Mes très chers enfants

Mes très chers enfants
Original title:Mes très chers enfants
Director:Alexandra Leclère
Running time:95 minutes
Release date:Not communicated
Chantal and Christian live a peaceful retirement. But since their children Sandrine and Stéphane have left the nest, they don't give much news anymore. The opportunities to get together as a family are becoming increasingly rare... When the children announce that they will not come to celebrate Christmas, it is too much for Chantal and Christian! They decide to make them believe that they have hit the jackpot. A desperate attempt to make them come back and a lie that could cost them dearly...

Mulder's Review

French commercial cinema never ceases to irritate us as it turns out to be a showcase for outdated actors who seem to be more invested in filling their bank accounts than in giving life to realistic and endearing characters. While Didier Bourdon has lost his aura as a cult actor linked to his presence in the comics Les inconnus and Josiane Balasko seems to have the same syndrome with the troupe of Bronzés (Bronzés 3 amis pour la vie was certainly a big commercial success but also one of the worst films of this troupe and of director Patrice Leconte). My dearest children marks the third collaboration between director Alexandra Leclère and actor Didier Bourdon after Le grand partage (2015), Garde alternée (2017) and the second between the director and Josiane Balasko after Maman (2012). 

In our current society, some parents see their children become adults not only forget them but especially be present only for household tasks such as washing and ironing laundry, pick up their grandchildren at school while their children work. This theme seems to have been the trigger for Alexandra Leclère's new film. She wanted to show the relationship between retired parents and their grown-up children, and above all how her parents can ensure that the strong bond between them and their children can regain all its strength. 

We discover Chantal (Josiane Balasko) and Christian (Didier Bourdon) who, after a hectic working life, are now retired and sadly see that their children Sandrine (Marilou Berry) and Stéphane (Ben) have forgotten them and have no time for them. Except for sending a delivery man to drop off his line at his parents' house, Stéphane spends his time partying and trying to build his professional life. His sister Sandrine has become the switchboard operator for her dentist friend Régis (Estéban). When Sandrine and Stéphane tell their parents Chantal and Christian, the latter decide to take revenge by making them believe that they have won millions in a game at the Française des Jeux. However, the latter were not going to suspect that this would cost them dearly in every sense of the word.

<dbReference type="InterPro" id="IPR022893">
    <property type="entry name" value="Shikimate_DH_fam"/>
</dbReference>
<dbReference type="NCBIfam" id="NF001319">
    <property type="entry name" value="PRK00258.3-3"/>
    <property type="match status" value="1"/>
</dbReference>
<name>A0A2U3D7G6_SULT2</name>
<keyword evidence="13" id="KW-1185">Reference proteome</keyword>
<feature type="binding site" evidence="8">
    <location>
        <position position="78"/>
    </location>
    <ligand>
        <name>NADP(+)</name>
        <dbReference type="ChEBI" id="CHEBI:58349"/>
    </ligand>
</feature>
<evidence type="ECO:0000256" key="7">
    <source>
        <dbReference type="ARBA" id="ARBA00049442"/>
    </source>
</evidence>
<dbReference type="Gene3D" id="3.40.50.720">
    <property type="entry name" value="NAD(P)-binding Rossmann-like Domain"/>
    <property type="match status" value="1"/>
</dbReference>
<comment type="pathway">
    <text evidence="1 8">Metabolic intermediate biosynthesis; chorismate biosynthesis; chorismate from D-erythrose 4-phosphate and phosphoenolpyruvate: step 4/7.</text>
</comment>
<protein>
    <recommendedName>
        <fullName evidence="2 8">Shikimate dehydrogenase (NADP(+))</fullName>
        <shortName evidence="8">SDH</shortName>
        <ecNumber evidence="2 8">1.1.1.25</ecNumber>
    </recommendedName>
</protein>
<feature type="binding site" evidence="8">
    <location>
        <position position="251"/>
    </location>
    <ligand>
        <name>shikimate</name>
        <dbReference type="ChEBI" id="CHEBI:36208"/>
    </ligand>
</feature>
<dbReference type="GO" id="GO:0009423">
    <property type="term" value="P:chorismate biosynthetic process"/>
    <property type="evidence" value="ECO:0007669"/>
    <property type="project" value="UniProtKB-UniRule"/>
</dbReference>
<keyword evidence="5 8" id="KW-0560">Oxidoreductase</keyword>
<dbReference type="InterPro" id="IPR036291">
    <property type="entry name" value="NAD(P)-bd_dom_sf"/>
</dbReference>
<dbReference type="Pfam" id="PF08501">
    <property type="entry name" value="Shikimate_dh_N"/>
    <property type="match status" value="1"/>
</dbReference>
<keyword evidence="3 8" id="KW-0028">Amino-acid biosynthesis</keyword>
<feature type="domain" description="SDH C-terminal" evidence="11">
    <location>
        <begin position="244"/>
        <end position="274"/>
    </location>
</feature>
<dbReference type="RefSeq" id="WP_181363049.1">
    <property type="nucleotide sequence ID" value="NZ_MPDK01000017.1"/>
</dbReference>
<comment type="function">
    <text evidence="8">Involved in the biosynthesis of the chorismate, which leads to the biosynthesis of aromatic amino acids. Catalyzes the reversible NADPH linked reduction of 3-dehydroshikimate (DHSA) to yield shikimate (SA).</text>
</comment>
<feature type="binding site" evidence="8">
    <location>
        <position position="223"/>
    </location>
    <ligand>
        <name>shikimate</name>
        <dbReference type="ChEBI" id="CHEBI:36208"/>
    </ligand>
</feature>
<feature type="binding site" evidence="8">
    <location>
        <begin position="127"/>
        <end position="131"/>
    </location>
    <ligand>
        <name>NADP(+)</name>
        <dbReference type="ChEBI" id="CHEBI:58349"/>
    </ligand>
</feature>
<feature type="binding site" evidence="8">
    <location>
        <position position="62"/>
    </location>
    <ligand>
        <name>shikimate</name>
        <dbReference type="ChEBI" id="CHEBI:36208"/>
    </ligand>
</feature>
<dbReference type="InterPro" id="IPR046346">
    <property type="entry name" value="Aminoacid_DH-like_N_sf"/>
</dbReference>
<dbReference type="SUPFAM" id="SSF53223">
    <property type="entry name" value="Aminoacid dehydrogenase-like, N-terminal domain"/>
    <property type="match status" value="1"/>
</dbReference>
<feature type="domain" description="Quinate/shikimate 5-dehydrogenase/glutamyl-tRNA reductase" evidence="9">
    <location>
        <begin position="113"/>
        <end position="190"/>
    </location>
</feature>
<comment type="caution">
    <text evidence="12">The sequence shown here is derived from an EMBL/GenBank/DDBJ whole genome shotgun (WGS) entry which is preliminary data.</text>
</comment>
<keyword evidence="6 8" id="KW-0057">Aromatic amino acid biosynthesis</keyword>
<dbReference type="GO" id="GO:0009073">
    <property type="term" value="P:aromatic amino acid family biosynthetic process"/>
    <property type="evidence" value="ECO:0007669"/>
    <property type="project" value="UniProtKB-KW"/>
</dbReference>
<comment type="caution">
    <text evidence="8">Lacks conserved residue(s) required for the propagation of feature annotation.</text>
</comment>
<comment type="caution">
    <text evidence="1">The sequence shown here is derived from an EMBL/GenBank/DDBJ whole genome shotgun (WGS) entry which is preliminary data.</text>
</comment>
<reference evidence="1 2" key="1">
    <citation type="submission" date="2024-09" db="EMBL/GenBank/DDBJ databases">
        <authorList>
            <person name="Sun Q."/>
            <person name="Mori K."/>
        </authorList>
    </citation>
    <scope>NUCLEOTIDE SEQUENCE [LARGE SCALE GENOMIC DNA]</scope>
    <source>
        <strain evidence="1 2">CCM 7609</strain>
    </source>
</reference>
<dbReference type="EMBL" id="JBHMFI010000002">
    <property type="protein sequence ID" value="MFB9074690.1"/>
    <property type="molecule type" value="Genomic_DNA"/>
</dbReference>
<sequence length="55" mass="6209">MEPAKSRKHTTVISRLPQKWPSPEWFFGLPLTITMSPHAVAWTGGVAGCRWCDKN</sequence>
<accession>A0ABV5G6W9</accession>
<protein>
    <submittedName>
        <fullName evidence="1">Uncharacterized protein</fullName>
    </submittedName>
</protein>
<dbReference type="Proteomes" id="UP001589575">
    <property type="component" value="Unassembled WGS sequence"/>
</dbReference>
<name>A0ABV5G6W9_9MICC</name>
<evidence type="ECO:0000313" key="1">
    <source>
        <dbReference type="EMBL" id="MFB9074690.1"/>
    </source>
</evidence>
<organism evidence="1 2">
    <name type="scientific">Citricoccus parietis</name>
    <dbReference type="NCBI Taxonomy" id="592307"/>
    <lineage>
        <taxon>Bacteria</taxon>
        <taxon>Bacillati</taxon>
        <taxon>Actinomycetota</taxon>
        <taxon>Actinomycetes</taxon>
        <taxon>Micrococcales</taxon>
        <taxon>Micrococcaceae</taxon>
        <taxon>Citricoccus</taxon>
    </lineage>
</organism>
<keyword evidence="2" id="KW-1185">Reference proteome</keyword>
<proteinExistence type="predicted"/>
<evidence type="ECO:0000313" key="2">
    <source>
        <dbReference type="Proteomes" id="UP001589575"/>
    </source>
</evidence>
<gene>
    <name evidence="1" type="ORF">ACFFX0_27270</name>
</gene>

The idea of showing the many excesses of those who win millions at the lottery and other euromillions could have been an excellent basis if the scenario had been much more ferocious in the same way that the actor, writer and director Fabrice Eboué had recently treated the case of our consumer society in Barbaque. There emerges here an unpleasant will not to shock the elderly spectators who can find themselves in the treatment made here of retired people. In the same way, the film seems to show that the education of these two children really leaves something to be desired. The attitude of the characters Sandrine and Stéphane quickly becomes annoying and makes My Dearest Children a disappointing and disjointed comedy. 

My Dearest Children
Written and directed by Alexandra Leclère
Produced by Olivier P. Khan
Starring Josiane Balasko, Didier Bourdon, Marilou Berry, Stéphane Blanc, Laurent Stocker, Estéban, Joséphine de Meaux, Lise Lamétrie
Music by Philippe Rombi
Cinematography : Jean-Marc Fabre
Edited by Florent Vassault 
Production companies : UGC, France 2 Cinéma
Distributed by UGC Distribution (France)
Release date : 15 December 2021 (France)
Running time : 95 minutes

Seen on December 16, 2021 at Gaumont Disney Village, Room 4 place A18

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